unifying notion of communion. As we can see, the politics of the border are not
only reducible to the exclusionary and governmental functions of managing and
dividing populations, of casting out and rejecting, but also of shoring up and
stabilising that which remains within the border. Beyond the question of the borders
inclusion/exclusion, we might also ask of the borders of the political. We are reminded of Jacques Rancire, who
speaks to the centrality of borders to the concept of the political: To speak of the boundaries of the political realm
would seem to evoke no precise or current reality. Yet legend invariably has the political begin at one boundary,
be it the Tiber or the Neva, and end up at another, be it Syracuse or the Kilyma: riverbanks of foundation, island
shores of refoundation, abysses of horror or ruin. There must surely be something of the essence in this

landscape for politics to be so stubbornly represented within it. And we know that philosophy has played a signal
part in this stubbornness. Its claims in respect of politics can be readily summed up as an imperative: to shield
politics from the perils that are immanent to it, it has to be hauled on to dry land, set down on terra firma
(Rancire 2007, p. 1). Politics begins and ends with a border because it is, at base, the problem of foundation.
Rancire details the Platonic project as an anti-maritime polemic; that is, a move away from the sea in order to
provide the solid ground of foundation. In Rancires idiolect this solid foundation, which Plato finds a distance
of 80 stadia from the sea, is none other than the distribution of the sensible of the police order. For Rancire,
the police is not a social function but a symbolic constitution of the social. The essence of the police is neither
repression nor even control over the living. Its essence is a certain manner of partitioning the sensible (Rancire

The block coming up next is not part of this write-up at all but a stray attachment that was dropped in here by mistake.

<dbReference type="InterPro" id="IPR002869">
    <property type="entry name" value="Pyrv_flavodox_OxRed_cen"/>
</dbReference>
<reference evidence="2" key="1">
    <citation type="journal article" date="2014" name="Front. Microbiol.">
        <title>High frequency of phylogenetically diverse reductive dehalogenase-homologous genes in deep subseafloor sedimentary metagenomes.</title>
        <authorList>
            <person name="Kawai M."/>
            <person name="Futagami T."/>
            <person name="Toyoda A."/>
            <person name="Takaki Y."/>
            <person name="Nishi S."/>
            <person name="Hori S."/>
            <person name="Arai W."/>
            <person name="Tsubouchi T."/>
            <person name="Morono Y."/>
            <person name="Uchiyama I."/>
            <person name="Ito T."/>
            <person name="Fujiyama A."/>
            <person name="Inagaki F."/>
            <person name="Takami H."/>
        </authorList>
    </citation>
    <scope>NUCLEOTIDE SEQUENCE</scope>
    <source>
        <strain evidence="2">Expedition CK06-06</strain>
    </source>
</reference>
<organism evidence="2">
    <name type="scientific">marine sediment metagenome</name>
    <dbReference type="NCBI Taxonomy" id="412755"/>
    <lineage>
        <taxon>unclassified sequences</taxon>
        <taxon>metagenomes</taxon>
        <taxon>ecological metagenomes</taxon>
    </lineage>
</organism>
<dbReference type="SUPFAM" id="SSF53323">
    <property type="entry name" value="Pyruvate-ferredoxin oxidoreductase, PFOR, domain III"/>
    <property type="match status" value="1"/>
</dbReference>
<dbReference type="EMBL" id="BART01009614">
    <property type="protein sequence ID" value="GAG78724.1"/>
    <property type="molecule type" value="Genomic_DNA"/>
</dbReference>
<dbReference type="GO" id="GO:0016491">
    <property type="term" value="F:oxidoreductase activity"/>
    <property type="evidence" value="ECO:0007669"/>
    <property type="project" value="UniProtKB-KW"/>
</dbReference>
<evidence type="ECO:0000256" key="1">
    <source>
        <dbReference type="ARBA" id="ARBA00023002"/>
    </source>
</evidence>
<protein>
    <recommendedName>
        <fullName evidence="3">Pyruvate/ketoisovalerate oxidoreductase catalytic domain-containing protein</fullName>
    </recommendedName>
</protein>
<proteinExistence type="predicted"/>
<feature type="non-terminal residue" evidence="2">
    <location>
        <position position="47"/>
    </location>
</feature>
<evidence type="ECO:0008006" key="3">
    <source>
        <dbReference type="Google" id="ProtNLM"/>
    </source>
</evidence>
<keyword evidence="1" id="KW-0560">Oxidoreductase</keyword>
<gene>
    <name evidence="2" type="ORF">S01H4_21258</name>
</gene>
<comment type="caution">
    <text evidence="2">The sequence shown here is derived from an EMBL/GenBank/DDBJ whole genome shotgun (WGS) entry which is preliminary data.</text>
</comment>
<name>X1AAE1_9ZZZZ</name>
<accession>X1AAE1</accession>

2001, pp. 67). The everyday politics of the police order is a process of counting, of

managing who and what counts, and the manner in which they count . In the
international realm this can literally be seen with the strategic and legitimatory fixation of the West on the
horrors of Halabja, and the incessant counting of those murdered there. This is then to be put beside the refusal
to count the Iraqi deaths since the beginning of the invasion and occupation, and more recently the deaths due to
Turkish incursions in Northern Iraq. In this the very same citizens are counted or not counted by the very order
of everyday politics. Against this police order, politics does not occur in the everyday micro-politics of
Westminster or Washington; rather it is the very disruption of the everyday course of things. This interruption is
rare and revolutionary in its outlookan event. Thus, the event itself is a border, it is a limit which cannot be
explained by the order that it ends or indeed by the new that it begins. To talk of the borders of the political is not
simply to propose that we divide up, in a disciplinary sense, the political from its others. Nor is it simply to pose
the question of the boundaries of the state. Rather, it is to pose the possibility of a political event which ruptures
the givenness of existing relations. Antonio Negri articulates such a possibility as constituent power, and
characterises it as the very essence of the political. Constituent power is the definition of any possible paradigm
of the political. The political has no definition unless it takes its point of departure from the concept of constituent